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At Ken-Mar Co., Inc. (Salem, New Hampshire), a contract manufacturer specializing in sheet metal fabrication, finding ways to get more out of its turret punching operations has become a passion. Using faster machinery with automated load/unload features, Ken-Mar often runs its turret punch presses round the clock without operator intervention. This, plus the trends for customer orders of smaller lot sizes and the demand for shorter lead times, have led the company to target its punch press tooling for improvements.
Ken-Mar’s challenge was to reduce its tool setup time, gain longer tool life while maintaining punching quality and do so without resorting to a total and costly replacement of the tooling it had been using. “Tooling is expensive,” says Dan Melvin, head programmer and manager of the punching department. “Tooling up a machine can cost as much as the machine it’s used in over a few years.”
The company decided on the new Ultra Tec system from Mate Precision Tooling (Anoka, Minnesota) because it had used the Ultra tooling 2 years ago and liked how it performed.
“We liked the added tool life we experienced,” Mr. Melvin says. “Our press operators saw the improvement immediately, because the tools didn’t require sharpening as often. It was easier to set up these new tools, but we were really busy and our tool inventory was full, so about all we wanted to add were replacement tools for those that wore out. All that changed when we accelerated our off-line tool setup process, which allowed us to use still-serviceable tools in our inventory along with the new tooling.
“In the past, we always bought entire tooling assemblies that consisted of punch, die, stripper and holder. Rick Maxwell, Mate’s sales representative, showed us how we could use our older but still-serviceable punches, dies and strippers in the new holders. Then as we needed them, we could add Mate Ultra Tec punches, dies and strippers. As we got into using the new tools, we really saw the advantages, because the new tools lasted longer, and we could set them up off-line with significantly less machine downtime.”
With the original tooling, when a job was complete and new tools were required for the next job, the machine was stopped and the setup process was done in the machine’s turret. This adjustment takes 1 to 5 minutes per tool, depending on the agility of the operator and the size of the tool. Additional time is required by the operator to check correct punch penetration using a height gage or calipers. When several tools require this amount of attention three or four times in an 8 hour shift, the lost machine time really adds up.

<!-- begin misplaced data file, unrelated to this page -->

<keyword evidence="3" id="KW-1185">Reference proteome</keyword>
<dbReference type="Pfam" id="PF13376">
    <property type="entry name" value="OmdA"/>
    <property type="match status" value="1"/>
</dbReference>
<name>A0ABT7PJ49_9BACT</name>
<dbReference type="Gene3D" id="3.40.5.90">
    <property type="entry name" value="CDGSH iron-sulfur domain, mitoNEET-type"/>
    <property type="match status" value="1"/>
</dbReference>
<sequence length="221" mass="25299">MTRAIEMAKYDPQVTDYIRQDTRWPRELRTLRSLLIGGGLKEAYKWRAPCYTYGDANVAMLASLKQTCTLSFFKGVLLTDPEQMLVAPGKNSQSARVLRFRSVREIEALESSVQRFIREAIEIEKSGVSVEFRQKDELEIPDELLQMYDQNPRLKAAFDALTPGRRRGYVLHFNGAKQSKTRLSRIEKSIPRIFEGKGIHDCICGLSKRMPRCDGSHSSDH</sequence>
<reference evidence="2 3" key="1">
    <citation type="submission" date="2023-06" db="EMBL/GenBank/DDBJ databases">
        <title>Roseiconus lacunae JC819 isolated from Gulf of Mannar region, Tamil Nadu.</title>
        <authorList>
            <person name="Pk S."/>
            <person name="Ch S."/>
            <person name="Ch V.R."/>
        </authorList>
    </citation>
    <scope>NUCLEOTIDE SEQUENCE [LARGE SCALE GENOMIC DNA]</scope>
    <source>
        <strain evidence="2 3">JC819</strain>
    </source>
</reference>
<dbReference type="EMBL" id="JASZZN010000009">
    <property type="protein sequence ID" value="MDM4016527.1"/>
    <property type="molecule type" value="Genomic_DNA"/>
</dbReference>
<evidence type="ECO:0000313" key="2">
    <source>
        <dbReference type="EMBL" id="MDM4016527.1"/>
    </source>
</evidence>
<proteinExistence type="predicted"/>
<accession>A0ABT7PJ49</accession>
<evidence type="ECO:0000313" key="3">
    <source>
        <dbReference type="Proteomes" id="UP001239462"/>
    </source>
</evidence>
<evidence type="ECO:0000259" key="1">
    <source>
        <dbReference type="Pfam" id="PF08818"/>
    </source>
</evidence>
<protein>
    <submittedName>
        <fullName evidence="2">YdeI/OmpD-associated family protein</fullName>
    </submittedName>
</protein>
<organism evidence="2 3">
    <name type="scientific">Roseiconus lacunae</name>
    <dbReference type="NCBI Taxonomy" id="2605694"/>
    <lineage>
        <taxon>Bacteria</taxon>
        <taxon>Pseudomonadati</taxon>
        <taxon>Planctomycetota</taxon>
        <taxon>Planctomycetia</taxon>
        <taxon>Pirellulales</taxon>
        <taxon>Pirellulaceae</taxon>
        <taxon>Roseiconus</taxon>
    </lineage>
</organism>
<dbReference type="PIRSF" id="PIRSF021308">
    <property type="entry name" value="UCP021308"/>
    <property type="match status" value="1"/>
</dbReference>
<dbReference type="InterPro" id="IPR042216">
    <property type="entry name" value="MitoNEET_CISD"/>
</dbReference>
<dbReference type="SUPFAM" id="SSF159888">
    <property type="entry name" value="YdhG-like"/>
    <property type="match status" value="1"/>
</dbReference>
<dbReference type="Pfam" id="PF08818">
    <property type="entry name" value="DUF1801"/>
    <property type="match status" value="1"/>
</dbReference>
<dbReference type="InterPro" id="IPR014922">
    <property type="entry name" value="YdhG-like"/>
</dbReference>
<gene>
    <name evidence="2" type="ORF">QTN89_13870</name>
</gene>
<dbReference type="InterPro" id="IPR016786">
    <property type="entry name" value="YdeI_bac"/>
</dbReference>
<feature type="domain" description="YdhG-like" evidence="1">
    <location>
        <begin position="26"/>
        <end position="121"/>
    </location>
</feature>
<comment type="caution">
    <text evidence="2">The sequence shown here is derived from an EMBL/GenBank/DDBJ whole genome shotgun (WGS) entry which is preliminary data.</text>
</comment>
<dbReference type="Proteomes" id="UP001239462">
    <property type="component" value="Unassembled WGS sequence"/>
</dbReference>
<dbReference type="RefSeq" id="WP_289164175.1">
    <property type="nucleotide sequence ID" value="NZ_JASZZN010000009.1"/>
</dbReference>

“A few minutes here and a few minutes there add up to an hour of machine downtime pretty quickly when you look at it closely,” says Mr. Melvin. “This was especially true when punches required length adjustment.
“With Mate Ultra Tec, our operators set the length in 5 seconds. Ultra’s push-button design allows for fast and easy setting of overall length and die penetration in precise increments (0.006 inch for ½-inch to 1 ½-inch station tools and 0.008 inch for the 2-inch and larger station tools) without the need for measuring tools. And the punch guide and other components are easily disassembled without the use of tools and wrenches. Reassembly is equally fast for the same reasons. So we figured we saved 30 minutes of downtime per machine per day going to Ultra.”
Just as important was the fact that Ken-Mar began buying individual tooling components only as needed—punches and strippers initially—because it was so easy to take the tooling assemblies apart to replace used components. This had a positive impact on tooling cost, because the more-efficient Mate tooling facilitated the old tooling phase-out process, so all serviceable tools were used up.
Mr. Melvin reports significant increases in tool life with Mate Ultra Tec. Many of the tools are well over a million hits and are still operating like new without requiring sharpening. But the measure of the extra tool life he hears most often is that his operators make a lot fewer trips to the tool grinder.